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Guide to practice accounts: How profit is allocated to the partners

Practice profits are normally divided into two categories - a top slice from income earned by individual partners and the remainder, the pool of profit in which all partners share. By Liz Densley.

iStockphoto.com
iStockphoto.com

 The top slice is known as the pre-shares or prior shares. The partnership agreement should highlight which items of income belong to the individual partners earning them and which form part of the profit-sharing pool. Similarly, there will be costs associated with items of income earned by individual partners that are prior-charged to them.

Examples of prior shares of profit include:

  • Seniority payments
  • Out-of-hours earnings
  • Private fees
  • Internal locums (where a partner locums for another partner)
  • Property income (where partners do not own the property in their income-sharing ratios), net of property owner costs

Examples of prior charges include:

  • Employer element of partners’ superannuation contributions, shown as a charge in the income and expenditure account
  • Locum costs (where an individual partner is responsible for the cost)

The remaining pool of profit will be shared in the profit-share ratios set out in the partnership agreement or any subsequent agreement.

Sometimes this is expressed as sessions worked and sometimes as a percentage share. Often, new partners join at a lower share and work their way up to parity (for example, a full share).

Example
Partner A works nine sessions, partner B works nine sessions, partner C works six sessions and partner D works nine sessions (but is only entitled to 90% of a full share).

This could be expressed as:

Partner Sessions Fractions based on sessions % shares
A
9  9/32.1  28.04
B
9  9/32.1  28.04
C
6  6/32.1  18.69
D
8.1 (9 x 90%)  8.1/32.1  25.23
Total shares 32.1   100%

It is often easier for partners to understand if shares are expressed in terms of sessions, rather than percentages. This also avoids rounding problems where the calculated percentages do not add up to 100%. Arithmetically, both come out to the same answer.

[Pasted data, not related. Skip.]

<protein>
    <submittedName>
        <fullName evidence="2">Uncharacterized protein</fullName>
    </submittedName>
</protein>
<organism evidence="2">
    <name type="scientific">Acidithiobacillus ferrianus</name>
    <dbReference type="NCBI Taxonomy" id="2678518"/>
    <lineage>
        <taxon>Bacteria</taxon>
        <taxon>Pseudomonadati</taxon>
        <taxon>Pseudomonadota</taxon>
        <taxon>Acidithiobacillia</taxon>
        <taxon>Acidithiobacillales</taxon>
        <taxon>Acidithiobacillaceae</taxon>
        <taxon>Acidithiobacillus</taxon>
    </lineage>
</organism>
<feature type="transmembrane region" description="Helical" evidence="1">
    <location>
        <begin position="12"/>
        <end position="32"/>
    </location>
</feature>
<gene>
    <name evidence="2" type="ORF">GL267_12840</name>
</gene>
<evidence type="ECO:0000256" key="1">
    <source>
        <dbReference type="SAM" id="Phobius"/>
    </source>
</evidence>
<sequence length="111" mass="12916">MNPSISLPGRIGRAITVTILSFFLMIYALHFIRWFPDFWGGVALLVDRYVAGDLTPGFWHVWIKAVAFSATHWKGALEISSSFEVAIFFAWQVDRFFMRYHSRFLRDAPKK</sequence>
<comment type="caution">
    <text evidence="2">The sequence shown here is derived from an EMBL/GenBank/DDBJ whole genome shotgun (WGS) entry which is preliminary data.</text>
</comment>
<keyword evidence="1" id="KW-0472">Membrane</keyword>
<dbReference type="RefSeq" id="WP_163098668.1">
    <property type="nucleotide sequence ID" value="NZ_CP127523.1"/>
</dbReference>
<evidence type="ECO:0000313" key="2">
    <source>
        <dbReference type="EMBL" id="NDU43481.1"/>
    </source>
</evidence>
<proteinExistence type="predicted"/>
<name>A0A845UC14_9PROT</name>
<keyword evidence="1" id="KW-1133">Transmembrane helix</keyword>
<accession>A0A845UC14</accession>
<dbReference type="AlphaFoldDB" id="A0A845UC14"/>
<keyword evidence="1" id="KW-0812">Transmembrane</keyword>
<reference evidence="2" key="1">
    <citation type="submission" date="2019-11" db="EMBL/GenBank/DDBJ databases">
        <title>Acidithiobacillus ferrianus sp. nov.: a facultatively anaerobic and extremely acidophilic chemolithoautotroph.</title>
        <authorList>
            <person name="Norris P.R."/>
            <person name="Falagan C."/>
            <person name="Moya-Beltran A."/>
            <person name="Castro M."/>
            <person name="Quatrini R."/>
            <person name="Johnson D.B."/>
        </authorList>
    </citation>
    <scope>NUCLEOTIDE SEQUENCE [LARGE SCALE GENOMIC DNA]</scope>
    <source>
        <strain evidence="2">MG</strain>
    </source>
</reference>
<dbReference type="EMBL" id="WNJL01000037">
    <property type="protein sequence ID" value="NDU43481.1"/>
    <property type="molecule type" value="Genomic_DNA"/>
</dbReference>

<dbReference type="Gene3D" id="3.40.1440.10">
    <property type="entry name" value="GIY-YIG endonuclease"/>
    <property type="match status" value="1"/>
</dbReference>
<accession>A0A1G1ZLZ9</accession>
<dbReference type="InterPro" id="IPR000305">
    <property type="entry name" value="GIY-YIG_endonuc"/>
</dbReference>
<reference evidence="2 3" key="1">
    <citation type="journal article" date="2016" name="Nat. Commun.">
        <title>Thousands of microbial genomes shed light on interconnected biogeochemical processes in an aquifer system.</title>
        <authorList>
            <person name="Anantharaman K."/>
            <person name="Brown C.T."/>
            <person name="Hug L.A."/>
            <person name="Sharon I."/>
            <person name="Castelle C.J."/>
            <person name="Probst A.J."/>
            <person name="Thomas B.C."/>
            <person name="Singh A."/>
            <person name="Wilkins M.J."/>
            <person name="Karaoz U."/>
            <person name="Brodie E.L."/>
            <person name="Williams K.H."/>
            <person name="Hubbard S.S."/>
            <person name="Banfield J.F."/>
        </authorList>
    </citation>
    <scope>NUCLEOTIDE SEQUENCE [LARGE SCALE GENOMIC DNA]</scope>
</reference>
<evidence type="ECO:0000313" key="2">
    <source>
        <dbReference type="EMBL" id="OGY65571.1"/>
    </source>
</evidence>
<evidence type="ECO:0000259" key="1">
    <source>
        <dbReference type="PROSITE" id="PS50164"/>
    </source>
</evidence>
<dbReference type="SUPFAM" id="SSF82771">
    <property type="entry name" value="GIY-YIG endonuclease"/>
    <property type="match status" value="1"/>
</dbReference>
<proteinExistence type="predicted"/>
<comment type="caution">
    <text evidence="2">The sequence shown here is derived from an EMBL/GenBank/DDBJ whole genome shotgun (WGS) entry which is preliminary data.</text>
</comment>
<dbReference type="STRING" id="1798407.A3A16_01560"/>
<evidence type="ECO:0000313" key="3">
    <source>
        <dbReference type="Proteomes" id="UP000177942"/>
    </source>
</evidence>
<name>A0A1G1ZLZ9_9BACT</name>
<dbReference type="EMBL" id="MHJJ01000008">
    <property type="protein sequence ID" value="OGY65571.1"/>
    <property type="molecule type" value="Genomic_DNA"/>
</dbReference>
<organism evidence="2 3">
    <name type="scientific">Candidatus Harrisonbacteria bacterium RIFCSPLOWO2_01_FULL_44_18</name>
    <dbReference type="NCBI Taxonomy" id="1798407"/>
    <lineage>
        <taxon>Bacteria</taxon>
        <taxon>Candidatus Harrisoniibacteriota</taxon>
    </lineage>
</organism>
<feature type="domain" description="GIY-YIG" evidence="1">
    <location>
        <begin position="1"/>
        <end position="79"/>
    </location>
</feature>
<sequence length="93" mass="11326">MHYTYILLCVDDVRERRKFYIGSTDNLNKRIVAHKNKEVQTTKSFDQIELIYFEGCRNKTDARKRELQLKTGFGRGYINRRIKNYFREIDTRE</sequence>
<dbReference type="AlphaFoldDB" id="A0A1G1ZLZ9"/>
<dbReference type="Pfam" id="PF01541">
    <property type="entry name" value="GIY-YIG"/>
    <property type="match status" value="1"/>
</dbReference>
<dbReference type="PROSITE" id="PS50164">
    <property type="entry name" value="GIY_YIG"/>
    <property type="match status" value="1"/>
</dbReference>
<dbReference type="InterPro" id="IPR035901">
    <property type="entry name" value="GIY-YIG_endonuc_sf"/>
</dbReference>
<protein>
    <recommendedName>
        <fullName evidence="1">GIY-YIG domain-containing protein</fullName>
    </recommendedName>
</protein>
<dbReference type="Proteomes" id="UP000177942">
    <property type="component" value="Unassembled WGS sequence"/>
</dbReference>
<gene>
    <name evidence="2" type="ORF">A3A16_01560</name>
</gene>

Profit-sharing ratios often change during the year – for example, when a partner leaves or joins, there are changes in sessions or a partner reaches parity. In this event, the differing ratios will apply to each part of the year. Where profits do not arise evenly over the year, adjustments may need to be made so the correct pool is used for each period.

Example
A two-partner practice shares profits equally. Partner 1 retires six months into the year and is replaced temporarily by a locum. Profits for the year are £150,000 after the £50,000 locum costs. If the profits are shared equally, the shares would be:

 Period Total Partner 1 Partner 2

First half year profit

75,000

37,500

37,500

Second half year profit

75,000

0

75,000

Total shares

150,000

37,500

112,500

However, this means partner 1 is, in effect, being charged for the locum. A fairer way of allocating the profits, assuming that formal accounts are not produced for the six months to retirement date, would be:

  Total Partner 1 Partner 2

Prior charge of locum costs

-50,000

 

-50,000

Balance of profit to share

200,000

   

First half year

100,000

50,000

50,000

Second half year

100,000

0

100,000

Total shares

150,000

50,000

100,000

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